Why Does Cheese Taste Better at Room Temperature

So, we’ve established that awful truth that cream cheese cannot be kept at room temperature, but here’s the real kicker...for the most part, cheese actually tastes better when slightly warmed up.

I’ve cut down on cheese in recent years, but if you’re anywhere as ravenous for the yellow stuff (or white in this case) as I was, you’ll have picked up on this. Harder cheese can be quite brittle and muted when cold, rather than sharp and delicious.

Medium-soft cheeses come across as a little bland as opposed to rich and mature. Soft cheese like brie can have a rubbery mouthfeel instead of their scrumptious creamy texture. It’s not just cheese.

Most dairy products change in flavor and texture when cold. Ever had a chocolate bar straight from the freezer? It nigh-on breaks your teeth, and it takes a little while for the flavor to translate, but why is this the case?

Unless you’re a creationist, the answer is evolution. Humans have evolved to prefer warm food and to digest it more efficiently.

So, the increased pleasure your taste buds feel once the fat in cheese has had time to warm and loosen is sort of like an internalized conditioning technique, persuading you to eat warmer foods.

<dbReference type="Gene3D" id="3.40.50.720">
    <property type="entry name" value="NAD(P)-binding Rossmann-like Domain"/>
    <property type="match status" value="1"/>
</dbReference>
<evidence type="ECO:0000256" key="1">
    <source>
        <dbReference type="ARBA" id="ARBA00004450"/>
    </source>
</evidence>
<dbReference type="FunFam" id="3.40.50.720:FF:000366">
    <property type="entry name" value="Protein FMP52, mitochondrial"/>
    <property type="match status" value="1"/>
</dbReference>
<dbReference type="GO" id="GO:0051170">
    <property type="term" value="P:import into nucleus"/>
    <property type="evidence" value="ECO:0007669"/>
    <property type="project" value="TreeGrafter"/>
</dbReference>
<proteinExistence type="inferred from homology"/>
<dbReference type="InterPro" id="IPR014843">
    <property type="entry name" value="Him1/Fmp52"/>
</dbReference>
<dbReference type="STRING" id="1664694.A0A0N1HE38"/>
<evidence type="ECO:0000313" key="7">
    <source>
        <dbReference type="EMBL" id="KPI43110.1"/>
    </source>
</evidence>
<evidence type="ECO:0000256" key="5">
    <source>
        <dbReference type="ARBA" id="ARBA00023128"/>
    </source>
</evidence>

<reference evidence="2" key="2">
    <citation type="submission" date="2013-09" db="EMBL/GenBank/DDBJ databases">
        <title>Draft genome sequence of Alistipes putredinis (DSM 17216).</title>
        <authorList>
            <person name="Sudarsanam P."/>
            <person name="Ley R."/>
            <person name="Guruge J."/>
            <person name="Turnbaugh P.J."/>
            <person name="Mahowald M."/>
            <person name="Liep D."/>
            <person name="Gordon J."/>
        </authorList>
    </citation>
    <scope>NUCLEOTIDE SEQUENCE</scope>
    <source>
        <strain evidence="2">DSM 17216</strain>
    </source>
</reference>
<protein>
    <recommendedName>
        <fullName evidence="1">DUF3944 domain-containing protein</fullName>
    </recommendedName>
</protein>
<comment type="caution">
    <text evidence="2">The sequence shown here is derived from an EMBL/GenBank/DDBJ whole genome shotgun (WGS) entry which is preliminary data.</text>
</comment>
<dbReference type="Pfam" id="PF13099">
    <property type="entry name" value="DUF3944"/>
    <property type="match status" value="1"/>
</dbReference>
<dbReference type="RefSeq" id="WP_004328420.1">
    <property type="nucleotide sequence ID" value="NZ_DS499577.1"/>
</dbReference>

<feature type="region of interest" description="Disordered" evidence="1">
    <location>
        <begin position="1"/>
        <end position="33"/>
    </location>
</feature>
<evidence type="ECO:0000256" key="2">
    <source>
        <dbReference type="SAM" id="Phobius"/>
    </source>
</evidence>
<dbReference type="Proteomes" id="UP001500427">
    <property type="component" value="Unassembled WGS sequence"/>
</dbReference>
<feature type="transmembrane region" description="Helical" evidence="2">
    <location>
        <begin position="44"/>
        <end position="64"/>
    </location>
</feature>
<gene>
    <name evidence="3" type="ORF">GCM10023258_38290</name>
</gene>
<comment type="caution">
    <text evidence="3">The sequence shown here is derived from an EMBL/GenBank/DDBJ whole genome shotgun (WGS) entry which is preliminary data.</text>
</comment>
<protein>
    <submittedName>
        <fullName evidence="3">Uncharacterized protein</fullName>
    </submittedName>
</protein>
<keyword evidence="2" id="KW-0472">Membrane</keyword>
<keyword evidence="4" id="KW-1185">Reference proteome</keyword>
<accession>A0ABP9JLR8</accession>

But If Warm Cheese is Better, How Can You Enjoy it Without it Making You Ill?

The best way to prepare cheese for optimal flavor whilst eliminating the chances of a tragic cheese-based death, is to let it rest in a room temperature environment for around half an hour, then munch it over the next hour and a half.

What Will Become of Me if I Eat Spoiled Cream Cheese?

The severity of the reaction your body will have depends on how spoiled the cream cheese is.

Although it’s highly recommended to replace your creamy friend in the fridge before two hours have elapsed, the likelihood of it having a negative effect on your stomach after being out for three or four hours is minimal. 

If you have a particularly sensitive stomach, you might feel slight discomfort, but little else.

If for some unholy reason you decide to eat some cream cheese after a couple of fridgeless days, E.coli, Salmonella, Brucella, and Listeria among others, will be well into their bacterial invasion, increasing the risk of food poisoning.

Should you contract food poisoning, you may experience stomach pain, vomiting, and diarrhea, which can be fatal in serious cases.

Surprisingly, if on a dare, you ate moldy cream cheese, the mold itself probably wouldn’t make you ill at all because it’s a pretty delicate fungal organism. It’s no match for your stomach acid. You’d have to eat vast amounts of mold before it even had the slightest effect on your health.

Summing Up

Cheese is pretty tasty stuff; there’s no question. It’s one of the greatest comfort foods in the world, a food friend whose shoulder you can cry on and then spread generously over toast.

But if there’s one thing you should take away from this article, it’s that without proper care, cheese can also betray us.

Fortunately, now you’re fully informed of the dangers, you’ll never have to taste or sniff questionable cheese ever again, hurrah!